In the same way, many people are taking this time to consider ways we might make major changes, not small ones, in the way we live, both individually and communally. When we see that the air over New York and China is clearer, the waters in Italy are cleaner, the animals are ambling through formerly congested areas…don’t we feel a pang of both guilt and longing for the world to be more at rest, for the earth to be less taxed, by the way we humans live? If we followed the example of our ancestors in faith, sharing more and using less, significantly so, how might this terrible time yield unexpected wisdom and blessing?
Lives will be changed
Our reading from Acts is short and yet, if we pay close attention, if we sit with it for a while, and if we’re brave enough to share it with others, we may find that many of us “good Christians” would feel uncomfortable with what it’s implying. (How ironic that this discomfiting text is read on Good Shepherd Sunday, when we hear the beloved and most comforting Psalm 23.)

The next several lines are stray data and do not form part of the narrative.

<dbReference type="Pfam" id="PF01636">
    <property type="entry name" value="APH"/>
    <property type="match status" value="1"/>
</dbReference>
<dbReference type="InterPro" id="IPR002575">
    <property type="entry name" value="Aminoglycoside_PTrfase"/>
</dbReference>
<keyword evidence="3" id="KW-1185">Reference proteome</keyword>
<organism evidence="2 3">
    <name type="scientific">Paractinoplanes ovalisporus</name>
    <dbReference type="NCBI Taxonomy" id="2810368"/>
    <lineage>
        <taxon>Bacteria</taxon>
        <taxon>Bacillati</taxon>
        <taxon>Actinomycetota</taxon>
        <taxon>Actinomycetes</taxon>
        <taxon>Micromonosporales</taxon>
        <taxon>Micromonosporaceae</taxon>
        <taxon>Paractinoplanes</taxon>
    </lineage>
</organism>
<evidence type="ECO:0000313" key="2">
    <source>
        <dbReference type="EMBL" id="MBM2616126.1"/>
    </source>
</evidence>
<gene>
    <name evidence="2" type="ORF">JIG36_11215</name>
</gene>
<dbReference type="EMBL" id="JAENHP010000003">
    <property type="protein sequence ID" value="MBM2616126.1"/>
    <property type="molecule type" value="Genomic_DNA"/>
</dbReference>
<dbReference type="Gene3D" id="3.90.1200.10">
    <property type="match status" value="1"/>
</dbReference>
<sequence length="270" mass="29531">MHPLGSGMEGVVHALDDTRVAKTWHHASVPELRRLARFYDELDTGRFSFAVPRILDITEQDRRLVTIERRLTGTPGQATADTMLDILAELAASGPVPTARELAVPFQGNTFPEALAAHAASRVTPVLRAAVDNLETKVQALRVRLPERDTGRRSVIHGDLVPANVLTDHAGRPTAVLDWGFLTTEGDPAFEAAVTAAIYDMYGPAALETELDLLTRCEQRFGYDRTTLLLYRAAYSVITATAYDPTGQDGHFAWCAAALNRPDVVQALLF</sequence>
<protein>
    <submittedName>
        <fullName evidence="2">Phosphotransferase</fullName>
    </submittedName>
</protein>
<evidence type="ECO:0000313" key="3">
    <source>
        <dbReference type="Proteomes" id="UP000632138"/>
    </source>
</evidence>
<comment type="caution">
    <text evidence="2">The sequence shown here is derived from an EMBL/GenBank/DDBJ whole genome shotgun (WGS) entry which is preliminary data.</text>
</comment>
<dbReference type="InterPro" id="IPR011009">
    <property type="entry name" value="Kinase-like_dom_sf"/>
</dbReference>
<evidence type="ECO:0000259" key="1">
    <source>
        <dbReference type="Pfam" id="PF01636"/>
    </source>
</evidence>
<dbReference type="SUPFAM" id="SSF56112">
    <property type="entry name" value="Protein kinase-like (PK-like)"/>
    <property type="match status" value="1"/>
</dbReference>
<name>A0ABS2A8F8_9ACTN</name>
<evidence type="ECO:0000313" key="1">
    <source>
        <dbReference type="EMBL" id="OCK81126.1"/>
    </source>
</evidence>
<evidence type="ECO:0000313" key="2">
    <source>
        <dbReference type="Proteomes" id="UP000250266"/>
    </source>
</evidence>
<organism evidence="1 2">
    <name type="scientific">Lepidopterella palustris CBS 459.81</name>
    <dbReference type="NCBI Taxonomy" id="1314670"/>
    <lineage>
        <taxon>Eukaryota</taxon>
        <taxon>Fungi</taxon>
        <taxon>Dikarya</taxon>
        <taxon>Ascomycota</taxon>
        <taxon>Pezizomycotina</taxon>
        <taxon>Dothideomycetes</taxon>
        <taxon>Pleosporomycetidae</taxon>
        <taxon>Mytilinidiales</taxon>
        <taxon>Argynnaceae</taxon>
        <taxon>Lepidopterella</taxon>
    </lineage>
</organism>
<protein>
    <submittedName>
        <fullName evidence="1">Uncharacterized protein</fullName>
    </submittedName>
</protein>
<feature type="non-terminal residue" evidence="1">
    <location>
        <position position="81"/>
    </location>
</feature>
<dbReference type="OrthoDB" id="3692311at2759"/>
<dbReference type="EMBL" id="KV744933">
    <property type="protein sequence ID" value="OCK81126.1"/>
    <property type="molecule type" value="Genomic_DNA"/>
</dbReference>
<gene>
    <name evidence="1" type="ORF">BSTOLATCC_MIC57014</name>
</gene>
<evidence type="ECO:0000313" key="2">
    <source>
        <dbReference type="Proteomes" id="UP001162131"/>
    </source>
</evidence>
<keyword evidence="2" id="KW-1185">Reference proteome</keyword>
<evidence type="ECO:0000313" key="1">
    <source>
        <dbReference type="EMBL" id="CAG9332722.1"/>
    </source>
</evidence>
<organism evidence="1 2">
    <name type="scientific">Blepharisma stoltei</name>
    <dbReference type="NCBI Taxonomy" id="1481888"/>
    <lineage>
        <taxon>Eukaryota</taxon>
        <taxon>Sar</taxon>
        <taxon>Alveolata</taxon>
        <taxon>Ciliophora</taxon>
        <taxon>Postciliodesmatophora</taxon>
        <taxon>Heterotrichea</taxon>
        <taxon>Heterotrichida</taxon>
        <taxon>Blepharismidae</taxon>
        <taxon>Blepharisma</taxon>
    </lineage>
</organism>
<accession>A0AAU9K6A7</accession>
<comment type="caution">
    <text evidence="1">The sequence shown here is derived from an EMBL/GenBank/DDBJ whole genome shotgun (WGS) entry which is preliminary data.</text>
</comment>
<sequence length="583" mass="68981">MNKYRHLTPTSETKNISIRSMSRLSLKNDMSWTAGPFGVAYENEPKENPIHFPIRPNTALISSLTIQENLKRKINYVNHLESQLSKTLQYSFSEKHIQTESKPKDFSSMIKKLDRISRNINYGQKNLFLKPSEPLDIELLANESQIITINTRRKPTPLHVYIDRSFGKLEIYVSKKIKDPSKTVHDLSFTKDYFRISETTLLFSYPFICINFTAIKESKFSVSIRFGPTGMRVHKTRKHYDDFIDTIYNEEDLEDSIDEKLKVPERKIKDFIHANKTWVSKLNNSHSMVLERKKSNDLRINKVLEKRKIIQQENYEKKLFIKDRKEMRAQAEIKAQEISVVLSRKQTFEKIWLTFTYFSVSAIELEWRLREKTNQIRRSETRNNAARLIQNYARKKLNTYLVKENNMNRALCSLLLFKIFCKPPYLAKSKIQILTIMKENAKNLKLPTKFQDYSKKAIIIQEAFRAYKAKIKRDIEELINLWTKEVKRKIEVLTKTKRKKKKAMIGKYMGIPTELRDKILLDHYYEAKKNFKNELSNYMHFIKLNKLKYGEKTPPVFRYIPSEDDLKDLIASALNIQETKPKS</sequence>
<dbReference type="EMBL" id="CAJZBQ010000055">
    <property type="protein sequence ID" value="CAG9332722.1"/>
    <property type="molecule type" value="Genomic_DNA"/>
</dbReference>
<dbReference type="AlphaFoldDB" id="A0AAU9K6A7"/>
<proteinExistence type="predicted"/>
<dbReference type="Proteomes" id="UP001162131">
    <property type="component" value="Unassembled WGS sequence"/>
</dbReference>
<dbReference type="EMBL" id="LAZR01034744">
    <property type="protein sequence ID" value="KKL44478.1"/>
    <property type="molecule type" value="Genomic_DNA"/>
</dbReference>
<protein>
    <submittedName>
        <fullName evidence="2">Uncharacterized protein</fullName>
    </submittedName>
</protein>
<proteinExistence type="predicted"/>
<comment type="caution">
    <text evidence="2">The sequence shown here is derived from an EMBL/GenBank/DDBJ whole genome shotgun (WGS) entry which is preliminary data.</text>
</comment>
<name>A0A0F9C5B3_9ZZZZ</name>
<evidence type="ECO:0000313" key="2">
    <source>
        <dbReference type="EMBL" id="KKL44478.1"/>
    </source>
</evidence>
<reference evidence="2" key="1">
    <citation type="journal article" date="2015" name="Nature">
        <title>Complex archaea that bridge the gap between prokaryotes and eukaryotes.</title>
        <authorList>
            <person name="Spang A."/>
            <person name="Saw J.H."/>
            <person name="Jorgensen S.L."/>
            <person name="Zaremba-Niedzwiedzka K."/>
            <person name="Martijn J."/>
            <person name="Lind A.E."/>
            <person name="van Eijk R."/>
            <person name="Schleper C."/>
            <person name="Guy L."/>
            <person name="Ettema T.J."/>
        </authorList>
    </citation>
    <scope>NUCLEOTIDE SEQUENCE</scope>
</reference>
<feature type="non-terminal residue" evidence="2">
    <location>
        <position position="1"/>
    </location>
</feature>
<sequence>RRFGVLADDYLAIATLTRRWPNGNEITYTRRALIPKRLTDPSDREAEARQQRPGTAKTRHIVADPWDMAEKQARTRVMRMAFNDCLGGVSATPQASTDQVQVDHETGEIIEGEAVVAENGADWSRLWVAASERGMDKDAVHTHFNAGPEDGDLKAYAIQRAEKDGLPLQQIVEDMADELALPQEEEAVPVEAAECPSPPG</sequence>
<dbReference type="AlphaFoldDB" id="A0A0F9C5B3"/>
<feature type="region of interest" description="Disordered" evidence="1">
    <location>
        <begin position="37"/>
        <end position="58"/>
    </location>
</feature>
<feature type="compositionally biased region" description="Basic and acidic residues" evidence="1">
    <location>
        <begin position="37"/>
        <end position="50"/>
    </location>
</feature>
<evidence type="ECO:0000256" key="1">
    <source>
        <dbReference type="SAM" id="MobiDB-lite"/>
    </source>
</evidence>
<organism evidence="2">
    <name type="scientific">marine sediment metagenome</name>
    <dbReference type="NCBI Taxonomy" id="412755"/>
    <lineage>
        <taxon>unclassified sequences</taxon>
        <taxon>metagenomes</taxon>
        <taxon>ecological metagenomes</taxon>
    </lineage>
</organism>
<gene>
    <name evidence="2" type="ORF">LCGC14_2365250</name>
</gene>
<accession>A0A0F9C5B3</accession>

Do you think we even begin to share our possessions with those around us so that everyone has enough? And is such sharing seen as justice-based, rooted in the gospel, not simply as something that warms our hearts?
Life “beyond” church?
Indeed, there are implications for the life we share beyond the walls of the church building, for our hope is that lives are affected by our ministries, changed in ways that may be almost imperceptibly small and yet quite powerful. Maybe, for some, transformation is sudden and dramatic and even long-lasting, but for others, it’s incremental, born of everyday faithfulness and grace.
And yet, the experience of church, of being church in whatever way is possible right now, right here, can resound through our lives, after we return to the wider community, if we are filled with the Spirit and sent to share God’s love and forgiveness with a world in need of both.
How does this sound to modern ears?